Seeing the light

Mason was in the hospital for 3 weeks. His condition was critical from day one and each subsequent day brought another life-threatening crisis to bear; liver failure, kidney failure, gram negative sepsis, endocarditis, internal bleeding, acute respiratory distress syndrome, three pneumothoraces, hypoxia, and stroke. Each one of these on its own was serious and potentially fatal, but together, they proved insurmountable. It’s hard to watch your previously strong and healthy child endure such devastation. Days were long. Nights were even longer. Family surrounded us with their love and prayers, but mostly, we all felt helpless. We could only be witness to this unthinkable downward spiral. But as the days and nights unfolded, we were blessed to receive comfort, guidance and protection as love and light found its way into our presence. It came when we least expected it, brought by people who were unknown to us at the time. These people are now indelibly etched on our souls. They offered gifts from their hearts as only those who understand life and death intimately can. As time has passed, separating me a little from the events, I’m able to see the true beauty of their gifts.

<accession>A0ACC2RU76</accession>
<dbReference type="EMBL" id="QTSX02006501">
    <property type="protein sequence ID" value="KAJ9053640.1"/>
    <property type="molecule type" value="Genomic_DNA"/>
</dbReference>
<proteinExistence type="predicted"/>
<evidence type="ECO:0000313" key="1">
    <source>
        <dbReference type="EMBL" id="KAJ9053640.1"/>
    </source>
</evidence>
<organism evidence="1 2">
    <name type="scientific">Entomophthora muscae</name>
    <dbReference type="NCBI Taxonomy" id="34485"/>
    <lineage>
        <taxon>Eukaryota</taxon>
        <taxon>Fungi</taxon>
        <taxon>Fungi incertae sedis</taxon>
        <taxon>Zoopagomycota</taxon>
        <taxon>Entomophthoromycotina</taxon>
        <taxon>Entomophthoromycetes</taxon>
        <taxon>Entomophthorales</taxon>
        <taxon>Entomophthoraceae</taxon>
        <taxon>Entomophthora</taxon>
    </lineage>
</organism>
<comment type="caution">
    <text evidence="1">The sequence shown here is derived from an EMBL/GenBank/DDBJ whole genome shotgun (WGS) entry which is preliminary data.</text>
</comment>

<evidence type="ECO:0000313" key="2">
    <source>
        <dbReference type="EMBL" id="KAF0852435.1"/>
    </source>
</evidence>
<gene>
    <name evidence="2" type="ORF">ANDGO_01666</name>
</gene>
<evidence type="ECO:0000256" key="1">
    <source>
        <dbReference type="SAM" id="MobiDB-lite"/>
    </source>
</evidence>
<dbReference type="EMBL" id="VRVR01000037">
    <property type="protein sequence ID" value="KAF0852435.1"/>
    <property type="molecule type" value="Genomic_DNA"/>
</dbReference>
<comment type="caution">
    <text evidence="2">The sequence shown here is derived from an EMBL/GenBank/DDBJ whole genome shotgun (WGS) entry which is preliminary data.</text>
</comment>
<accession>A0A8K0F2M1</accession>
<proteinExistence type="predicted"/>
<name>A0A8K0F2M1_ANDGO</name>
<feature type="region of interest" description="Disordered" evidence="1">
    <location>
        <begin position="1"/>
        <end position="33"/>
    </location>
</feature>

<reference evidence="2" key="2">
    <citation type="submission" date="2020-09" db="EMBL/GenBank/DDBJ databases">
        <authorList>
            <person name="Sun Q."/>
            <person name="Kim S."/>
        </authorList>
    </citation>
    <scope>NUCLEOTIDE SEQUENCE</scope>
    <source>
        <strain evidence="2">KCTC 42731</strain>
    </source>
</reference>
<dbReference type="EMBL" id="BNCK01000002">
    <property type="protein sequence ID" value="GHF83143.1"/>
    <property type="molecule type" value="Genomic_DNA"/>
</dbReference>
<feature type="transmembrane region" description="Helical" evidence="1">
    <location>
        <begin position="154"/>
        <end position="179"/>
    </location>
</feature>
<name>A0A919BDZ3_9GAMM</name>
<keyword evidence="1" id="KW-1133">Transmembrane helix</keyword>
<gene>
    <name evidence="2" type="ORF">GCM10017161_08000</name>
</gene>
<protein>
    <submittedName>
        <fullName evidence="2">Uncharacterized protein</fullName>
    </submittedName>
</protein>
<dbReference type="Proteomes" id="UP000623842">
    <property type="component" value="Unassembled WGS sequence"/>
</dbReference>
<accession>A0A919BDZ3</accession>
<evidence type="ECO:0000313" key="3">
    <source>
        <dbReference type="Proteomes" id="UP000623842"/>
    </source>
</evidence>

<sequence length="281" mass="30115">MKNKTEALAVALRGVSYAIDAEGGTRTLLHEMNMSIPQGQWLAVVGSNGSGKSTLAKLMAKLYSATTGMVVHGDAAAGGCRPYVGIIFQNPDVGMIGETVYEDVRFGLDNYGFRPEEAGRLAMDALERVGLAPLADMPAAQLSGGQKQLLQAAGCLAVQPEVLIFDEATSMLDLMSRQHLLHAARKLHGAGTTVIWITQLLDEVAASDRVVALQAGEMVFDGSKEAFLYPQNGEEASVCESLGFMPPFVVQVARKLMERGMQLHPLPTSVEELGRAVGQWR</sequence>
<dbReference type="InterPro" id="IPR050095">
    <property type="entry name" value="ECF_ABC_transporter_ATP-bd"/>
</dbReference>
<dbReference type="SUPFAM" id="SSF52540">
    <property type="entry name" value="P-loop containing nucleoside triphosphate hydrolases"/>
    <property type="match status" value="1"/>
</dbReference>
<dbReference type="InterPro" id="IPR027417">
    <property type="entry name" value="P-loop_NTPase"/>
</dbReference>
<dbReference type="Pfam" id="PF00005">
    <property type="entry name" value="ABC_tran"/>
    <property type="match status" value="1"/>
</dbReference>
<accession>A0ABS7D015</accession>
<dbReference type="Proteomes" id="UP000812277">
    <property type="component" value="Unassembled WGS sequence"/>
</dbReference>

The first time I was aware of being in the presence of grace was the day that I found out Mason had had a stroke. His pulmonary specialist just casually asked “Has anyone told you that your son has had a stroke?” I was caught off guard-it was not something we had ever considered having to deal with. I went out into the hall to have a melt down, not wanting Mason to know how distraught I was. He had been in a medically induced coma almost since his arrival, but not knowing what he could hear or feel, I didn’t want to break down in front of him.  I just started sobbing. This woman came up to me and without saying a word, put her arms around me and held me while I cried. When I could finally speak she said “Now, tell me what’s happened.” We were strangers to each other, but she recognized a soul in despair and didn’t hesitate to step up and offer herself. I needed to be held at that moment more than anything and there she was. We became friends, giving each other support and encouragement, talking as if we had known each other for years. She found out I was staying in a hotel down the street from the Med Center and without hesitation invited me to stay at her house. This loving, open-hearted woman invited a complete stranger into her home without a second thought. I declined her generous offer but we continued to run into each other almost daily. She was caring for her husband who had had a major cardiovascular event and whose survival was in question. But he did survive and was eventually moved to another section of the hospital. One day, a week or so later, this friend came back to our floor to check on Mason, but we were gone. She was deeply saddened to learn of Mason’s passing. It was just a few months later when we learned of her passing. The heart that she gave so generously to family, friend and stranger alike had stopped. Her name was Nancy and I will never forget her.